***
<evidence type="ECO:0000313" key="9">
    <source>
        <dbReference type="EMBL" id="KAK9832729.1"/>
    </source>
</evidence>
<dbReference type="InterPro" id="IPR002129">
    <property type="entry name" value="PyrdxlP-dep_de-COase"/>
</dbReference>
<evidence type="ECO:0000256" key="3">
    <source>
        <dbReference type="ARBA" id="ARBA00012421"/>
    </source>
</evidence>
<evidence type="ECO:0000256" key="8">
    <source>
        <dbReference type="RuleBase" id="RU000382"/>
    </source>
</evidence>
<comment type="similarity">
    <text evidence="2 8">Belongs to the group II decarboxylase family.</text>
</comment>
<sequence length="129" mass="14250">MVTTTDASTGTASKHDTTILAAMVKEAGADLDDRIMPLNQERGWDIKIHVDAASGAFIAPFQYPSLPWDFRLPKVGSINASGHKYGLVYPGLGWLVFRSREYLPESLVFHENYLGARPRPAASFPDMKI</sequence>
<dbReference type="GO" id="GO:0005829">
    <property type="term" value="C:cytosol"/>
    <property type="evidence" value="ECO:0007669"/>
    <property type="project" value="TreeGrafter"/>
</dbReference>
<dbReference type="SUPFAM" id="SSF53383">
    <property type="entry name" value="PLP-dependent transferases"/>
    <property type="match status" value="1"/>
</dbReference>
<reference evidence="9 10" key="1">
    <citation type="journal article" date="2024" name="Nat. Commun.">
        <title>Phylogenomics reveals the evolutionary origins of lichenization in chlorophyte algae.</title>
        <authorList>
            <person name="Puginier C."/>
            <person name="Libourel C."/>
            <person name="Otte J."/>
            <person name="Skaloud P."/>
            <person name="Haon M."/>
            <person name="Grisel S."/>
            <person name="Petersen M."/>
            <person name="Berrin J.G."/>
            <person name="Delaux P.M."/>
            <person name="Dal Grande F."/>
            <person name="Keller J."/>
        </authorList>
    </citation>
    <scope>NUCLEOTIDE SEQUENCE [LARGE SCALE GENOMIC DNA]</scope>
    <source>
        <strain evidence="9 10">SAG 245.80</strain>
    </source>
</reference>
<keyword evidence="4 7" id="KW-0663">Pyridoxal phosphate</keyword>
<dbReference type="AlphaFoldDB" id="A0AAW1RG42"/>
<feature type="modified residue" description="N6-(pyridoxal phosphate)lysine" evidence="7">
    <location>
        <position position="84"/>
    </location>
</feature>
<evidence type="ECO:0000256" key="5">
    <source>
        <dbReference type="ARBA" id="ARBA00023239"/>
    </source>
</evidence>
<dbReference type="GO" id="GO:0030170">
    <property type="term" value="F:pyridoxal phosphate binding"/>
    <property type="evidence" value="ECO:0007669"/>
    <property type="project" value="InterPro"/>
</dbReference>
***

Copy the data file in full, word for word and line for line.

<evidence type="ECO:0000313" key="9">
    <source>
        <dbReference type="EMBL" id="KAK9832729.1"/>
    </source>
</evidence>
<dbReference type="InterPro" id="IPR002129">
    <property type="entry name" value="PyrdxlP-dep_de-COase"/>
</dbReference>
<evidence type="ECO:0000256" key="3">
    <source>
        <dbReference type="ARBA" id="ARBA00012421"/>
    </source>
</evidence>
<evidence type="ECO:0000256" key="8">
    <source>
        <dbReference type="RuleBase" id="RU000382"/>
    </source>
</evidence>
<comment type="similarity">
    <text evidence="2 8">Belongs to the group II decarboxylase family.</text>
</comment>
<sequence length="129" mass="14250">MVTTTDASTGTASKHDTTILAAMVKEAGADLDDRIMPLNQERGWDIKIHVDAASGAFIAPFQYPSLPWDFRLPKVGSINASGHKYGLVYPGLGWLVFRSREYLPESLVFHENYLGARPRPAASFPDMKI</sequence>
<dbReference type="GO" id="GO:0005829">
    <property type="term" value="C:cytosol"/>
    <property type="evidence" value="ECO:0007669"/>
    <property type="project" value="TreeGrafter"/>
</dbReference>
<dbReference type="SUPFAM" id="SSF53383">
    <property type="entry name" value="PLP-dependent transferases"/>
    <property type="match status" value="1"/>
</dbReference>
<reference evidence="9 10" key="1">
    <citation type="journal article" date="2024" name="Nat. Commun.">
        <title>Phylogenomics reveals the evolutionary origins of lichenization in chlorophyte algae.</title>
        <authorList>
            <person name="Puginier C."/>
            <person name="Libourel C."/>
            <person name="Otte J."/>
            <person name="Skaloud P."/>
            <person name="Haon M."/>
            <person name="Grisel S."/>
            <person name="Petersen M."/>
            <person name="Berrin J.G."/>
            <person name="Delaux P.M."/>
            <person name="Dal Grande F."/>
            <person name="Keller J."/>
        </authorList>
    </citation>
    <scope>NUCLEOTIDE SEQUENCE [LARGE SCALE GENOMIC DNA]</scope>
    <source>
        <strain evidence="9 10">SAG 245.80</strain>
    </source>
</reference>
<keyword evidence="4 7" id="KW-0663">Pyridoxal phosphate</keyword>
<dbReference type="AlphaFoldDB" id="A0AAW1RG42"/>
<feature type="modified residue" description="N6-(pyridoxal phosphate)lysine" evidence="7">
    <location>
        <position position="84"/>
    </location>
</feature>
<evidence type="ECO:0000256" key="5">
    <source>
        <dbReference type="ARBA" id="ARBA00023239"/>
    </source>
</evidence>
<dbReference type="GO" id="GO:0030170">
    <property type="term" value="F:pyridoxal phosphate binding"/>
    <property type="evidence" value="ECO:0007669"/>
    <property type="project" value="InterPro"/>
</dbReference>